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Does Laptop Use Boost or Diminish Classroom Learning?

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In today’s tech world, many students come equipped with laptops for “taking notes.” Actually, as I noted in an earlier blog post, Pam Mueller and Daniel Oppenheimer have found that when it comes to remembering and applying concepts, “the pen is mightier than the keyboard.” With laptops, it is easy to take verbatim notes. When writing longhand, students more actively process the material, summarize it in their own words, and learn it more deeply.

254346_Laptops in class.jpgFatCamera/Getty Images

 And as students sitting near the back of the classroom can vouch, their peers often aren’t taking notes. They’re checking Facebook, playing games, messaging, online shopping, and information searching (stimulated by the class, we can hope). So, does this multitasking during class time exact a cost?   

 

When surveyed, students “report little or no effect of their portable device use on learning class material,” report Susan Ravizza, Mitchell Uitvlugt, and Kimberly Fenn from prior studies.

 

Really? To assess that presumption, Ravizza et al. secured the permission of 84 Michigan State introductory psychology students to have their class-time Internet use monitored. (The students afterward reported that their use was unaffected by the confidential monitoring.)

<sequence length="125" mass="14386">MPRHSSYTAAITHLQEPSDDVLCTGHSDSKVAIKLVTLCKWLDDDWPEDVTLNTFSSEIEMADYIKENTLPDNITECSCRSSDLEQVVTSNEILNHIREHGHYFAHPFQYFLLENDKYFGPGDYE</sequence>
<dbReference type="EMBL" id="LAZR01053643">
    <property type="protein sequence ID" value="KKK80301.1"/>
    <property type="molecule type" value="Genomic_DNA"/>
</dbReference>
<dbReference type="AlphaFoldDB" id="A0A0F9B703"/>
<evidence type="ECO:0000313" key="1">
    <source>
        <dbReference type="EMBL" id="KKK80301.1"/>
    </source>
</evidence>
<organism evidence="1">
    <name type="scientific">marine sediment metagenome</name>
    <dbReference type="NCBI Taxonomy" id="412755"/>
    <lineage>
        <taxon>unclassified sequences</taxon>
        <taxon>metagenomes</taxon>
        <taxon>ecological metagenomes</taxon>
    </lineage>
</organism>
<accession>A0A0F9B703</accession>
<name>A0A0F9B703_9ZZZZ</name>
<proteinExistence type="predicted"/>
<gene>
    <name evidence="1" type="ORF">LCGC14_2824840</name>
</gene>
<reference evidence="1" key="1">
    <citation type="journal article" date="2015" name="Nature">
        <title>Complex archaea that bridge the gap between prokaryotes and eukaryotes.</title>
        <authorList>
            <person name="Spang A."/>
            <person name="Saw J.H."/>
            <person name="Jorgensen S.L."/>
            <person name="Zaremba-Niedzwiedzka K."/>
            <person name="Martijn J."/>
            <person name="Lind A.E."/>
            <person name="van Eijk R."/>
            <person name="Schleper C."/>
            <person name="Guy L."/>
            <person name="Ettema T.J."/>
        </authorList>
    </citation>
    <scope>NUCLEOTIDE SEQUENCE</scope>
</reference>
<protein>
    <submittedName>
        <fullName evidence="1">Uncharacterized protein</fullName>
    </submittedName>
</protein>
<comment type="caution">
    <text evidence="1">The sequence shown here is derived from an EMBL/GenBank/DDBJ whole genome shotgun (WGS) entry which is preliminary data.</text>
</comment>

The results: During the 110 minute class, the average student did nonclass-related Internet browsing for 37 minutes. And the more the Internet use, the lower the final exam score—even after controlling for students’ intelligence (ACT score), motivation, and course interest.

 

The bottom line: “These findings raise questions” about encouraging students to bring laptops to class when not essential to class activities.

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About the Author
David Myers has spent his entire teaching career at Hope College, Michigan, where he has been voted “outstanding professor” and has been selected by students to deliver the commencement address. His award-winning research and writings have appeared in over three dozen scientific periodicals and numerous publications for the general public. He also has authored five general audience books, including The Pursuit of Happiness and Intuition: Its Powers and Perils. David Myers has chaired his city's Human Relations Commission, helped found a thriving assistance center for families in poverty, and spoken to hundreds of college and community groups. Drawing on his experience, he also has written articles and a book (A Quiet World) about hearing loss, and he is advocating a transformation in American assistive listening technology (see www.hearingloop.org).